By Bishop Ann Svennungsen
All things being equal, I’d rather avoid conflict. If you asked me when pastoral ministry was most challenging, I would immediately think of times when the congregations I served were most conflicted. I suspect that is true for most rostered leaders. I still remember a vivid dream the night before a tense congregational vote three decades ago.
Sometimes I think Lutherans – especially those of northern European descent – have a rather simplistic interpretation of Scripture around issues of conflict. We’ve come to believe that a sure sign of God’s favor is when our congregation is free of conflict. Yes, God seeks the unity of the church. And, yes, there are texts that affirm Jesus’ desire that we “might all be one” and Paul’s prayer “that there be no dissension in the body.”
“Avoidance of difficult conversations can be a significant impediment to true community.”
Still, the witness of Scripture is more honest and nuanced than a simplistic notion that if you have enough faith your congregation will be blessed with peace and tranquility; that disagreement and differing opinions are a sign of God’s disfavor. Indeed, I think our avoidance of difficult conversations can be a significant impediment to true community and the discernment of God’s way forward as a congregation.
SCOTT PECK TALKED ABOUT conflict-free communities as “pseudo-communities.” Patrick Lencioni argues that “fear of conflict” is one of five things that make for a dysfunctional team. Oh, this can be frightening territory. I am as conflict-averse as the next person. Conflict, in and of itself, is not holy – even though there can be holy conflict. Sometimes conflict is just the result of people feeling grumpy. Conflict “for conflict’s sake” is not the goal.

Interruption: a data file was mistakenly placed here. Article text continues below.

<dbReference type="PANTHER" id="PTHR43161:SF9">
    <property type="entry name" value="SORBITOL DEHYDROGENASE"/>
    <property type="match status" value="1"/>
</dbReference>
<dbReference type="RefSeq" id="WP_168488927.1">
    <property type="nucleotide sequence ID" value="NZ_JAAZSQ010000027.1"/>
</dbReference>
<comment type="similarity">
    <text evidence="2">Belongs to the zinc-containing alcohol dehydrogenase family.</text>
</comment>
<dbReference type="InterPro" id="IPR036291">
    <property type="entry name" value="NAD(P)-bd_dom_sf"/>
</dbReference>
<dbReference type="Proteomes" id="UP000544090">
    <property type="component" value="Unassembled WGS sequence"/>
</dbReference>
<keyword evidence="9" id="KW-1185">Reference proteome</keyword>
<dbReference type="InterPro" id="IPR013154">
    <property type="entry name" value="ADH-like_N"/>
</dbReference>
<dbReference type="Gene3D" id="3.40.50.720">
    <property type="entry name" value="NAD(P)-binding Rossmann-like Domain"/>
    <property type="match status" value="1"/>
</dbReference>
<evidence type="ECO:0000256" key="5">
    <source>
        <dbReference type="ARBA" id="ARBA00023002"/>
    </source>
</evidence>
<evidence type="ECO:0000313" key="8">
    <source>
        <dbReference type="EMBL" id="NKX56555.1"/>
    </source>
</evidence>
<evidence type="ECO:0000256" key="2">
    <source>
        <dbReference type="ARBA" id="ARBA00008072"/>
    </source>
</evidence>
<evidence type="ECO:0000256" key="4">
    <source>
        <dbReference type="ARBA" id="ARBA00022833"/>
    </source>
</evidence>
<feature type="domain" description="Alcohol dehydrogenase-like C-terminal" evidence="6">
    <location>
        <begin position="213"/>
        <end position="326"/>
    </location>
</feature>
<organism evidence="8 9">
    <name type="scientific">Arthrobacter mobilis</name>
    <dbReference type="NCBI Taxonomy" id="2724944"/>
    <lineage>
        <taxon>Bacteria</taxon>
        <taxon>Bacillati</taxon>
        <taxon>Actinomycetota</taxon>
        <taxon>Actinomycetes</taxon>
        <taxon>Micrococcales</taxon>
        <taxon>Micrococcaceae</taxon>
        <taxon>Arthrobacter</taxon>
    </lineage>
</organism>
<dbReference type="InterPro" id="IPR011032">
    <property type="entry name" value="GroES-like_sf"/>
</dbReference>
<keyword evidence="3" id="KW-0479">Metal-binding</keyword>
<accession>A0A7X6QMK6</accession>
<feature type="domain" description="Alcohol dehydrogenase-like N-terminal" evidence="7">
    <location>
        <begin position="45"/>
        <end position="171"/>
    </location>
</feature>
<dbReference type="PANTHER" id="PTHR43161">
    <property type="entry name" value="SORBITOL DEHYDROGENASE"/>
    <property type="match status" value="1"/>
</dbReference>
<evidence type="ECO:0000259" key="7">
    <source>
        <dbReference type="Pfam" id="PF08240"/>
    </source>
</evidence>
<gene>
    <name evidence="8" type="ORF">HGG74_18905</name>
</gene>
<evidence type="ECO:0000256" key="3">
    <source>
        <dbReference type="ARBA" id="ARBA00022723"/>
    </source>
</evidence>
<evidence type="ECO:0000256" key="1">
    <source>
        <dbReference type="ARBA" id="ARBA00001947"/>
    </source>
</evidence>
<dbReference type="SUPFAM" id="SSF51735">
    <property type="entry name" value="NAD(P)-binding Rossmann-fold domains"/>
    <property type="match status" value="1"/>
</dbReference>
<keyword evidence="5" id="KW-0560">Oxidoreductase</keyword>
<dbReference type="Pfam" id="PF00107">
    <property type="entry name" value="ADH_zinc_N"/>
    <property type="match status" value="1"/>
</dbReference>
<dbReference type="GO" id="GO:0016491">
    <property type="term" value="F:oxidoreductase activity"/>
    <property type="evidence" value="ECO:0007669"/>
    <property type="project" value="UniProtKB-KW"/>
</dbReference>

But if we in the church are to talk about God’s call to radical generosity, about racial justice and white privilege, not to mention the radical, countercultural news that all are sinful and set free by grace alone; we may need to learn some new ways to welcome difficult conversations.
“Conflict, in and of itself, is not holy – even though there can be holy conflict.”
A good place to start is the ELCA Moral Deliberation document or the Minnesota Council of Churches Respectful Conversations. It takes lots of prayer, the building of trust, a shared covenant of love and respect, and a willingness to try, to fail, to forgive, to try again.
Already in chapter 15 of Acts we find the first Christians in a heated conflict about the way to welcome Gentiles into the community formed by faith in Christ, crucified and risen for the sake of the world. Praise God they had the courage to engage – and praise God for their discernment that made for a new way into God’s abundant future.